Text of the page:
I am lucky to ahve acustomer who is a Monkey Puzzle obsessionist. Her tres regularly produce lots of big fat seeds, she has a boy and a girl right next to each other. Even if she wasn't generous with the seeds, they freuenty litter the adjacent pavement. Half a mile away is a similar Romeo and Juliet pair, showering the public footway. Lots of seeds to be had. Anyway, point is the customer has discovered by priceless trial and errot that it is best to germinate the seeds in pots at least a foot deep, and allow them that much depth to develop for 5 years. The pots are allowed to stand freely drained in little more than peat. Conclusion? The tap root on A. araucana is strong and I suspect in nature is an all-important evolutionary adaptation. I'd love to hear of progress on the vegetative reproduction trial Gary, but if it works a bit of soil depth is going to be important if tap root is going to develop as a buffer against a very humic surface layer and lack of drainage. My dalliances with growing stuff in pots proved to me very quickly that watering from above vs watering from below are life or death to some species, and that there are times of the year when you need to switch from top watering to bottom watering. And vice versa. The best strategies seem to be those that mimick nature. I don't quite know why, but I would guess that unless hardiness of new cuttings is in question a good old waft of air around the waxy-cuticled leaves won't do much harm. More important maybe to keep the roots relatively warm? Don't really know my stuff on this, only what I have tried and can extrapolate to A.a.
  11. unclaimed tree

    Good to see a sensible well informed debate. I'm guessing this tree is in England, and I don't know enough about englis land law to comment. I could, though, add that by admitting to qualms on a public website the would-be feller of the feral trees steps from 'innocent through ignorance' to 'calculated risk' if he takes the job on and gets busted. Could? I just did.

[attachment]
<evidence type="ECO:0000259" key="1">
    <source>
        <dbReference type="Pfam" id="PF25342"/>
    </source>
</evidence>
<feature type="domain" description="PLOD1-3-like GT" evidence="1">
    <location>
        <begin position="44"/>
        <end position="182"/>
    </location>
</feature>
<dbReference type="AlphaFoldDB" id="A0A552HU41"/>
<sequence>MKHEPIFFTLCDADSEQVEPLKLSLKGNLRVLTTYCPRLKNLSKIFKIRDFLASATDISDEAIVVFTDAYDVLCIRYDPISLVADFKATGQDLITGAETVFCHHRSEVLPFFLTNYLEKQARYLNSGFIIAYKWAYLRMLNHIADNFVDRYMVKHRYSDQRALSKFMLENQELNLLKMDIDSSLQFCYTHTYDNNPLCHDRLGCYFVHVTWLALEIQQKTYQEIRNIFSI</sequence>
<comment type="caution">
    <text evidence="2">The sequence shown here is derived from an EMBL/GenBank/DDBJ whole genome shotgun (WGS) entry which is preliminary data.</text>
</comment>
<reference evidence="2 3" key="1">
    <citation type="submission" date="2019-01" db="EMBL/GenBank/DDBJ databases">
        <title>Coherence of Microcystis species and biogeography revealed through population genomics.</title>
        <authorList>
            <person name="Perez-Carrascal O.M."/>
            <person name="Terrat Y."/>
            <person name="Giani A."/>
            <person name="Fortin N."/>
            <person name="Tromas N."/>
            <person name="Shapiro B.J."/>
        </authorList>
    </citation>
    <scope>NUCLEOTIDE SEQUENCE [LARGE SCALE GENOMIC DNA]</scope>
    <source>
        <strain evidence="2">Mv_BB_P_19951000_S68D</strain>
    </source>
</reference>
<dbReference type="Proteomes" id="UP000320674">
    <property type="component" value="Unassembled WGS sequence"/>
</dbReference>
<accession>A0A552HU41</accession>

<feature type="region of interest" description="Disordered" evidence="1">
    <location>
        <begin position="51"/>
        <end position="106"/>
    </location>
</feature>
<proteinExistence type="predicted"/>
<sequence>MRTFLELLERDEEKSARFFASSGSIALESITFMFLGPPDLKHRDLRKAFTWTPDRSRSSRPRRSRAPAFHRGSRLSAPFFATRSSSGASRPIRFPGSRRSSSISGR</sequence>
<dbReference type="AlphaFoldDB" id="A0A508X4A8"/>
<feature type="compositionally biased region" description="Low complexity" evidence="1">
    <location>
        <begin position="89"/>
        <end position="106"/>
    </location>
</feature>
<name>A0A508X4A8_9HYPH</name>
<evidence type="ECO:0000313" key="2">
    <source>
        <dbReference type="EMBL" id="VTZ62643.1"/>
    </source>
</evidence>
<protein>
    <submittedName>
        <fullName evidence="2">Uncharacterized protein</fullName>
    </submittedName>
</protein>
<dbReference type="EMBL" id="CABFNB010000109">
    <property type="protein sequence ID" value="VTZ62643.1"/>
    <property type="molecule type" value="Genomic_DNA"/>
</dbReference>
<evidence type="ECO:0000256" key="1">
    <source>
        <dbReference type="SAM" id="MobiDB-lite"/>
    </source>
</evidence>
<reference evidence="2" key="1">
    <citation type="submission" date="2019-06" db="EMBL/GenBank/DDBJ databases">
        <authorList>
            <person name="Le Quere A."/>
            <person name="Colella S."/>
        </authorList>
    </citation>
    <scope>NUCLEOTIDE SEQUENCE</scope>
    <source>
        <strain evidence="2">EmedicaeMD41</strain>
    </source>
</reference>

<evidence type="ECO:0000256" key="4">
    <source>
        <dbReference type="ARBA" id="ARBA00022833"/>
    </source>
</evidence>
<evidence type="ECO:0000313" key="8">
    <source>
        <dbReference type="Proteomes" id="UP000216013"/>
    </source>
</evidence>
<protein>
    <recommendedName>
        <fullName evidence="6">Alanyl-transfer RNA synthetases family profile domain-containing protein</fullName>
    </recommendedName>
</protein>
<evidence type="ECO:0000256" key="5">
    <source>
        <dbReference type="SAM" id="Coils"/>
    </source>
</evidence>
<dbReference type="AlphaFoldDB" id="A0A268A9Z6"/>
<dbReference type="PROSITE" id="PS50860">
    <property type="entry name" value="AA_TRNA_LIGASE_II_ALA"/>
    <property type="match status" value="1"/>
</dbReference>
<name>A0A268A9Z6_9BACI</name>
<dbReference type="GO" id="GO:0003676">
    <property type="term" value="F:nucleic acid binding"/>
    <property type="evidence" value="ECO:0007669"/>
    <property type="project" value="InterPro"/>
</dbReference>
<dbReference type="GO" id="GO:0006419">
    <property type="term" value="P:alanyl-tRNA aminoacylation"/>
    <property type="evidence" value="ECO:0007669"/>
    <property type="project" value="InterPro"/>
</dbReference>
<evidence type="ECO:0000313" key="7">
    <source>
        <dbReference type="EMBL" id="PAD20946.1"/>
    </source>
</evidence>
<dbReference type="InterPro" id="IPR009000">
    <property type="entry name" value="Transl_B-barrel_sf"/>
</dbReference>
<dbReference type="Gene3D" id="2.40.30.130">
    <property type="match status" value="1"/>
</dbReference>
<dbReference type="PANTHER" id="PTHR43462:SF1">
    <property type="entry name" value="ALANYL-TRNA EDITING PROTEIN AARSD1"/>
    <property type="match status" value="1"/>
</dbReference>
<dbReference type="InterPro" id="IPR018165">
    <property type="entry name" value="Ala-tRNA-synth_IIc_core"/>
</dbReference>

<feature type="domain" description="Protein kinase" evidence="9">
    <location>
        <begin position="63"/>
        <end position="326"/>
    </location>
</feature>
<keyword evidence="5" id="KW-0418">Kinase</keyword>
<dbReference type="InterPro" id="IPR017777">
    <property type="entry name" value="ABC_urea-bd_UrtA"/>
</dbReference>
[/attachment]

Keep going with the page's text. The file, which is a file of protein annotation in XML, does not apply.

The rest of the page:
12. What skillset makes for a good Groundie?

    Yep, that as well. It's all about attitude. Always be doing something... other than looking at Facebook.
  13. What skillset makes for a good Groundie?

    What you describe is pretty much covered by 002011 - City & Guilds NPTC Level 2 Award in Supporting Colleagues Undertaking Off Ground Tree Related Operations You can download the syllabus from NPTC. It would be great if a lot more people had that ticket, it doesn't prove you are a good groundie but it proves that you know what elements make a good one. Just add good attitude and remove mobile phone and , hey presto, someone that you can rely on and don't need to check if he can set up a capstan at short notice , for example. It would be a real bonus to have an aerial rescue-trained groundie. On the other hand, not many companies would be willing or able to pay extra to have this sort of person on every job, becasue a lot of the time they just need brash rats. This industry knows how to do things right but ends up doing them cheaply or quickly a lot of the time, as there's bugger all policing of good work practices. When I was running big jobs I would love to have had the service you describe, when I could book in a competent all-rounder for a day or two.
  14. Licence??

    There seems to be confusion about this. The volume limits apply to "the felling by any person of trees on land in his occupation or occupied by a tenant of his". I don't think it matters who actually wields the chainsaw on behalf of that owner, it is the decision to fell by the ownber that matters. If the owner has more than one site, the limit in theory applies to the combined sites.
  15. Insurance says no "act of God"

    Ignoring the matter of insurance for now, the law only holds a tree owner responsible for damage or harm that could or should reasonably have been foreseen. That becomes a matter of proving negligence. Insurance might cover the negligent tree owner. Insurance is a whole lot less likely to cover the hapless victim of a freak healthy tree accident, precisely because the tree owner is not liable at law, and hence not at insurance. Why have insurance? That's a different question. Insurance is for lots of things and people have it for those things. It's not for everything, and insurers are in the business of paying out less than they take in.